Trial Site News:
University of Chile Scientists’ Study Indicates Sinovac’s Vaccine Elicits More Transmissible & Potent Variant called Lambda
The COVID-19 variant of concern (VoC) called C.37 or the “Lambda variant,” was probably first identified in Peru about one year ago, which fuels growing concern that mutations could overpower existing COVID-19 vaccines.
The World Health Organization (WHO) reports that this mutant variant could not only boost transmissibility but also strengthen the pathogen’s resistance to vaccine-elicited neutralizing antibodies. It is not known yet what the impact of this variant will be, reports a new study, but the investigators do speculate that there could be a result of this viral adaptation to the CoronaVac vaccine, produced by the Chinese corporation Sinovac.
That’s right: if this study is correct, the CoronaVac vaccine could be correlated to a mutation, one that’s led to a more transmissible and potent mutant. The authors suggest mass vaccination programs conducted directly in SARS-CoV-2 hotspots should be coupled with “strict genomic surveillance.”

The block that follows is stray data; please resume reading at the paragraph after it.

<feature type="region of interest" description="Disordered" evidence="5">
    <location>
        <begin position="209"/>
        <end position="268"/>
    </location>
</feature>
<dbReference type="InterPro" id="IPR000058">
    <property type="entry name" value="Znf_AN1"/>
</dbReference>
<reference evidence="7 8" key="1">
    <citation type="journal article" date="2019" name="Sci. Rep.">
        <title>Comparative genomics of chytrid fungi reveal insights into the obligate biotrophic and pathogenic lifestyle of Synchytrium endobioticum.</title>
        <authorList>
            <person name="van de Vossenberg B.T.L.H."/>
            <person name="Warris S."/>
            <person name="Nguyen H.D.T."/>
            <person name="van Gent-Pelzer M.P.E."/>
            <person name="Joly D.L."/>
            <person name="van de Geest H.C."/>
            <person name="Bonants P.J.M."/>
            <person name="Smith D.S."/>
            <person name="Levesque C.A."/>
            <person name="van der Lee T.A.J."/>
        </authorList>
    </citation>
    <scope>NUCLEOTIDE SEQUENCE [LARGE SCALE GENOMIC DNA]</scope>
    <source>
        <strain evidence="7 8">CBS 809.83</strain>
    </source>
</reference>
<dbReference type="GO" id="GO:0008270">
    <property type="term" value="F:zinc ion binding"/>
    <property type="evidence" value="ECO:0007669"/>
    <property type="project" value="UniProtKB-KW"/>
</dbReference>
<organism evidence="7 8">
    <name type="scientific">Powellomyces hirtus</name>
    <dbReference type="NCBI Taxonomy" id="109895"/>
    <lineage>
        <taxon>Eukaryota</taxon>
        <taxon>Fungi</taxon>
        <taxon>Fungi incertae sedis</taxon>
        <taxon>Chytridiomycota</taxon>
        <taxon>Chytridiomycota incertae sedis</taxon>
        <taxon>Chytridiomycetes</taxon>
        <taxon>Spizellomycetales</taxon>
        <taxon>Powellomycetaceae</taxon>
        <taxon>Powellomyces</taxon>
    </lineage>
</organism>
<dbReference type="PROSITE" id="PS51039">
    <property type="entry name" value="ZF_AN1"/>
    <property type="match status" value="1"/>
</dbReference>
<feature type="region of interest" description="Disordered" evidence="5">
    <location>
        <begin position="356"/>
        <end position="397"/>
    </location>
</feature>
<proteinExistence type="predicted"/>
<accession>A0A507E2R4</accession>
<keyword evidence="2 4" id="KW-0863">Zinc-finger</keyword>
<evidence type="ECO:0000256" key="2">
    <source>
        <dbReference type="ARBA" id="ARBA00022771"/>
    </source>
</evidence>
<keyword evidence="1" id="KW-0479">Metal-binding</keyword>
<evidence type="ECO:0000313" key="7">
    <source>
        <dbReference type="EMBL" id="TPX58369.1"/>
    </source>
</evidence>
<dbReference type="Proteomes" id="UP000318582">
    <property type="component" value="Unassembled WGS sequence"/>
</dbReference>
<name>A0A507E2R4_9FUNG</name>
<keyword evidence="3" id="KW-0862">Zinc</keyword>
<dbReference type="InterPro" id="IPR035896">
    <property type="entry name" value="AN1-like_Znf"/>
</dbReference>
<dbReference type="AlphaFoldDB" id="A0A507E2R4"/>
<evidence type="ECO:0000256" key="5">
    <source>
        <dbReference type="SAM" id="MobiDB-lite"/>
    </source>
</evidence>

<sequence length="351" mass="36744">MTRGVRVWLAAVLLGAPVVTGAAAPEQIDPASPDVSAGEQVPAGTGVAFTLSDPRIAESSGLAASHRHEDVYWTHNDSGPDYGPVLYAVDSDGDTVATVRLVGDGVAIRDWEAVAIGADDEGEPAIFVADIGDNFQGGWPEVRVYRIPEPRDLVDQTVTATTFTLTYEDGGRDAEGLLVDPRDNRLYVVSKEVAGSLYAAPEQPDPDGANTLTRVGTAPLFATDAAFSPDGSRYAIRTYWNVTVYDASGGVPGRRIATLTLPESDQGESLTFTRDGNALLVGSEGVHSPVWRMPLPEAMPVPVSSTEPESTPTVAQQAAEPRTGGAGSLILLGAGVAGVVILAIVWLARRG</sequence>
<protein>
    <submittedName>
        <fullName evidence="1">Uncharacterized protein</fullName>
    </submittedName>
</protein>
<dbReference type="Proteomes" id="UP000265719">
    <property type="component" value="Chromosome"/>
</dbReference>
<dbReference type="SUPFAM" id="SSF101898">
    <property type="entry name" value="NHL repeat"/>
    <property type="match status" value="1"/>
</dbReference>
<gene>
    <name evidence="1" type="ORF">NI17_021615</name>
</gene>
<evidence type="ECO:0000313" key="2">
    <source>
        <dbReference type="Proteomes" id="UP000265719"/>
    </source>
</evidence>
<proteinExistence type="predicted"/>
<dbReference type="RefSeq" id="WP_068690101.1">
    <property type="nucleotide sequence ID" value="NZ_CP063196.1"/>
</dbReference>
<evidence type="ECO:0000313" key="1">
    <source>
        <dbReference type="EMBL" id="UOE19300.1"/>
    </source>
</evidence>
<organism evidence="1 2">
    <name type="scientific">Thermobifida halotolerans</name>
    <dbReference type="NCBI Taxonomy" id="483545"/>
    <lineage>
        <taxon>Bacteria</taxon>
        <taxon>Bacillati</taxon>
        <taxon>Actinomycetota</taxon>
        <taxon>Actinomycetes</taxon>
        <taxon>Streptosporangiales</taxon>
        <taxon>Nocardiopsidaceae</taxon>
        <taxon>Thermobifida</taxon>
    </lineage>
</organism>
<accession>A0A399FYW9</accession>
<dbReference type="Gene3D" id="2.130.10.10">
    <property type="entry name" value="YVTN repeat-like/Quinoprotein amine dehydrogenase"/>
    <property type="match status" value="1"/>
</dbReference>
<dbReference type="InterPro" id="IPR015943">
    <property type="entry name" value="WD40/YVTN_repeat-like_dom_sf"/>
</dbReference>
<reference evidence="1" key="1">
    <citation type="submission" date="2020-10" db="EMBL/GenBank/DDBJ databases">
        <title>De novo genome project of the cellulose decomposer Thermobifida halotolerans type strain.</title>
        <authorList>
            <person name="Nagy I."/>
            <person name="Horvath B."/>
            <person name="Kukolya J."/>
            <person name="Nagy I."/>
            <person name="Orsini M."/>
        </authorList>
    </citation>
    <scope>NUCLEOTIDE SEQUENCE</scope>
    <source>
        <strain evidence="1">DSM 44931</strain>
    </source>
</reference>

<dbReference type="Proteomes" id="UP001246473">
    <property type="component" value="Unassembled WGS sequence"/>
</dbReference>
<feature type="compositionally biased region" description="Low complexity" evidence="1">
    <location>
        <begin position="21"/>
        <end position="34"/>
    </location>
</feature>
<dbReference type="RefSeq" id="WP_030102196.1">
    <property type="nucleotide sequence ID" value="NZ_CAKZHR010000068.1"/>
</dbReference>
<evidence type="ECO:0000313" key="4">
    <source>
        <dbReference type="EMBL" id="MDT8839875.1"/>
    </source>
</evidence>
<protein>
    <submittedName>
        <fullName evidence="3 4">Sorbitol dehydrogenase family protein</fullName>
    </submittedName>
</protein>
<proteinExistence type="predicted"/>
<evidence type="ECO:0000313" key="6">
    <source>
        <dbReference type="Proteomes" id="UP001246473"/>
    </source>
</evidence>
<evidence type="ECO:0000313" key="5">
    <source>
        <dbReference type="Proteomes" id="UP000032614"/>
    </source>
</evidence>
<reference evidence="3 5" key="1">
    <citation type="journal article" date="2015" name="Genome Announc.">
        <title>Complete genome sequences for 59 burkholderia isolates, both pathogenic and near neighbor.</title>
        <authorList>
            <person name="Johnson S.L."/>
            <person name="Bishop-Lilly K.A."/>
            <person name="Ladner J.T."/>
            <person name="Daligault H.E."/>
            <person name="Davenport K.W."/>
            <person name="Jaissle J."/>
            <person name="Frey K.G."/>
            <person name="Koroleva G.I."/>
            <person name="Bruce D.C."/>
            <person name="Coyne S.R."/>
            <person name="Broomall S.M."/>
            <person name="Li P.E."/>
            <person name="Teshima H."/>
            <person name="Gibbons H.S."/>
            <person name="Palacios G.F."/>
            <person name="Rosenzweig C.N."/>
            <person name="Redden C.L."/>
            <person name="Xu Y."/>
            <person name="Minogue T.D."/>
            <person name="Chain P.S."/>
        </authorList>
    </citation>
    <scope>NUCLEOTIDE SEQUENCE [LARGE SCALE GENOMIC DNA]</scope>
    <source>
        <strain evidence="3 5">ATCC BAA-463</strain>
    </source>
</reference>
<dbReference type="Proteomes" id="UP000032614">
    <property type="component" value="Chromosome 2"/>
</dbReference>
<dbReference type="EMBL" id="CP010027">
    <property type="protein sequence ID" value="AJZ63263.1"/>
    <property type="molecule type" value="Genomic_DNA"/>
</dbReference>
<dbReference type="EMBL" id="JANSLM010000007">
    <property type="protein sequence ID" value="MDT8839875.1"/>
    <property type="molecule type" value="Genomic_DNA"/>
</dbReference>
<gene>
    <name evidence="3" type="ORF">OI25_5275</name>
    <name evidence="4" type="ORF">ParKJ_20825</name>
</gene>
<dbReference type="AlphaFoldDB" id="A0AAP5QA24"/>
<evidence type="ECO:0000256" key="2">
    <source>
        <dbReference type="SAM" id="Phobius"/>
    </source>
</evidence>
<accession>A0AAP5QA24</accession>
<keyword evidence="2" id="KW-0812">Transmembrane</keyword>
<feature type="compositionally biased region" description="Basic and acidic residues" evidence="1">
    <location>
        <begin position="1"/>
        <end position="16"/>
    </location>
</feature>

Led by corresponding authors Ricardo Soto-Rifo and Fernando Valiente-Echeverría Laboratorio de Virología Molecular y Celular, Programa de Virología, Instituto de Ciencias Biomédicas, Facultad de Medicina, Universidad de Chile, Santiago, Chile, the yet to be published study titled “Infectivity and immune escape of the new SARS-CoV-2 variant of interest Lambda” is available on the preprint server medRxiv.
It’s a short and readable article, but here is the terrifying bottom line:
Conclusions: Our results indicate that mutations present in the spike protein of the Lambda
variant of interest confer increased infectivity and immune escape from neutralizing antibodies
elicited by CoronaVac. These data reinforce the idea that massive vaccination campaigns in
countries with high SARS-CoV-2 circulation must be accompanied by strict genomic
surveillance allowing the identification of new isolates carrying spike mutations and
immunology studies aimed to determine the impact of these mutations in immune escape and